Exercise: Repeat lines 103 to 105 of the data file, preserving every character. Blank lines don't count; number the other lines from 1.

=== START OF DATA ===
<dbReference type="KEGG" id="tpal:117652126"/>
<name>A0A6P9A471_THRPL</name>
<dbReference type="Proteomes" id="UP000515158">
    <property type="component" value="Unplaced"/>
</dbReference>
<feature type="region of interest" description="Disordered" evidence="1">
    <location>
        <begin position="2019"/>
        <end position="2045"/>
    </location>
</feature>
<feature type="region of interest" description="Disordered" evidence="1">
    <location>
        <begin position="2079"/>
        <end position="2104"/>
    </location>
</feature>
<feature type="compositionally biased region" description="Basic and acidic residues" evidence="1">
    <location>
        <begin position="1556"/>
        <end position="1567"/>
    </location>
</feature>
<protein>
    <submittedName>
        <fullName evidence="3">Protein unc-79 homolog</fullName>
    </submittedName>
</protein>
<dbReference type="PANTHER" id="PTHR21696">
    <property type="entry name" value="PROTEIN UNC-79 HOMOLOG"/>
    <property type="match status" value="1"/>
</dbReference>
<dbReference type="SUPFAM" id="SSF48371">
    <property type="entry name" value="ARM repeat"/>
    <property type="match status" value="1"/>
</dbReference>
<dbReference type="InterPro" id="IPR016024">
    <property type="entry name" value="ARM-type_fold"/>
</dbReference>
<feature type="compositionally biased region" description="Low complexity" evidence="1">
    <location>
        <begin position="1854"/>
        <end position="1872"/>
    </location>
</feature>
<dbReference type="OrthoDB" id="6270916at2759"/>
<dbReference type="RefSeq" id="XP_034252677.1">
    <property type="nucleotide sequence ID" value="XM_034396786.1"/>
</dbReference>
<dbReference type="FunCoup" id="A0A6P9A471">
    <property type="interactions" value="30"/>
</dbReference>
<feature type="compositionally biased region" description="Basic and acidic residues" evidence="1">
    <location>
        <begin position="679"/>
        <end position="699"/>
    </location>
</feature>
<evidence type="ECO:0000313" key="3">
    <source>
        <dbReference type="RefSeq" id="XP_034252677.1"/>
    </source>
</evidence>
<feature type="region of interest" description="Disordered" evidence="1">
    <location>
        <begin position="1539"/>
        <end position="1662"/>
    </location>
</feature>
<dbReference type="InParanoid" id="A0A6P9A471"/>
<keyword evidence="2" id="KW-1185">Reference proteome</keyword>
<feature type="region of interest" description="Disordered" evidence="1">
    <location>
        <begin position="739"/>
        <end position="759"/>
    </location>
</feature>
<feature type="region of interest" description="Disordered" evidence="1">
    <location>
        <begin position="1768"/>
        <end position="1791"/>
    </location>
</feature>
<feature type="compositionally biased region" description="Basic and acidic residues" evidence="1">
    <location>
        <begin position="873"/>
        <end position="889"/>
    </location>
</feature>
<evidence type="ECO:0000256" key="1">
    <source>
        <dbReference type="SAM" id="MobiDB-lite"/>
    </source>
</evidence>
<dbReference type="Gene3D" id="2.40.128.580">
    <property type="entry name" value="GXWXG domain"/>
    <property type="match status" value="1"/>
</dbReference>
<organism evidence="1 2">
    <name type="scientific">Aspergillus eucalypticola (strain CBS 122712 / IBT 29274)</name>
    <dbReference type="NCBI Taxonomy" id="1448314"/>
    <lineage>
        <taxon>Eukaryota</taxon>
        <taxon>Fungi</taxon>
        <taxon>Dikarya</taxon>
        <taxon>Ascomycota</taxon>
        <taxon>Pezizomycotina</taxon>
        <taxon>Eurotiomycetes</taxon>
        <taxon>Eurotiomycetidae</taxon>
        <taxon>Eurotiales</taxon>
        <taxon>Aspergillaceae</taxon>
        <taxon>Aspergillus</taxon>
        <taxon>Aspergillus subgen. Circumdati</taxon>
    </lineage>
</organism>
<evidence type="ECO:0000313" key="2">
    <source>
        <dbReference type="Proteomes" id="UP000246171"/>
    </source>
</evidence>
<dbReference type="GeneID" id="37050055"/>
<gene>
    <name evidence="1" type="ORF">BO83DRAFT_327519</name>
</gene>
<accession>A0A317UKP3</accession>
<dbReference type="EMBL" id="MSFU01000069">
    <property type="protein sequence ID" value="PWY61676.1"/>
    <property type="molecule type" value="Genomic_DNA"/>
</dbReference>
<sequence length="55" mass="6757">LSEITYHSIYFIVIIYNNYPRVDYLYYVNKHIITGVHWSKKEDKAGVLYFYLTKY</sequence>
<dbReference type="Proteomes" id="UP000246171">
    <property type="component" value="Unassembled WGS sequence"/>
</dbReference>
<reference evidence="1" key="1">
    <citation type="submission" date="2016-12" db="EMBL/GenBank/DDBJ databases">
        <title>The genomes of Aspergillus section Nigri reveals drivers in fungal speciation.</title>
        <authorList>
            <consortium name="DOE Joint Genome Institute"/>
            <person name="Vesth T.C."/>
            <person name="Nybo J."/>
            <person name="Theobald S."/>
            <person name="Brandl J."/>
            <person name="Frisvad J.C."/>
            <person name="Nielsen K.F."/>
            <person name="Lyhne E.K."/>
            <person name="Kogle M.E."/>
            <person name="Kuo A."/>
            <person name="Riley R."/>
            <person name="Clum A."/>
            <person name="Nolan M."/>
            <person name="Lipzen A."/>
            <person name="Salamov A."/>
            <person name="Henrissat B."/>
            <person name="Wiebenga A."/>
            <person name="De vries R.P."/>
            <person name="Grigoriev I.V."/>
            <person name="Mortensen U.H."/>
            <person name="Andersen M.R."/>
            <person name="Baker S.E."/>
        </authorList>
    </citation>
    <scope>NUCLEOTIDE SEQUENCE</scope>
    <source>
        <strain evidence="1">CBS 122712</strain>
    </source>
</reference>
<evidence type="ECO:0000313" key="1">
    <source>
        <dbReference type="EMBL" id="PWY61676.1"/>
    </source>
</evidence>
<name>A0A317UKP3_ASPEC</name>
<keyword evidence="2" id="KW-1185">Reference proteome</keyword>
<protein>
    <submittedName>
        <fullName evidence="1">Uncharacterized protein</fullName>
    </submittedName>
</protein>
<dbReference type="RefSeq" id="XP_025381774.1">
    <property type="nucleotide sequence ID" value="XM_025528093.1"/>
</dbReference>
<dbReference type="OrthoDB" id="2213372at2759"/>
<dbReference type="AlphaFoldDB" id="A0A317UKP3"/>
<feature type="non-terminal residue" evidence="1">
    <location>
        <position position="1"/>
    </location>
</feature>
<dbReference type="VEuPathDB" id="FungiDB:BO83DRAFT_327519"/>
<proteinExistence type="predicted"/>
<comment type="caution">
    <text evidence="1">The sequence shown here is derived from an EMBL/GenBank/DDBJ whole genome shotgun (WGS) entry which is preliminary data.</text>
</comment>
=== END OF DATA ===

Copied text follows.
        <taxon>Eukaryota</taxon>
        <taxon>Fungi</taxon>
        <taxon>Dikarya</taxon>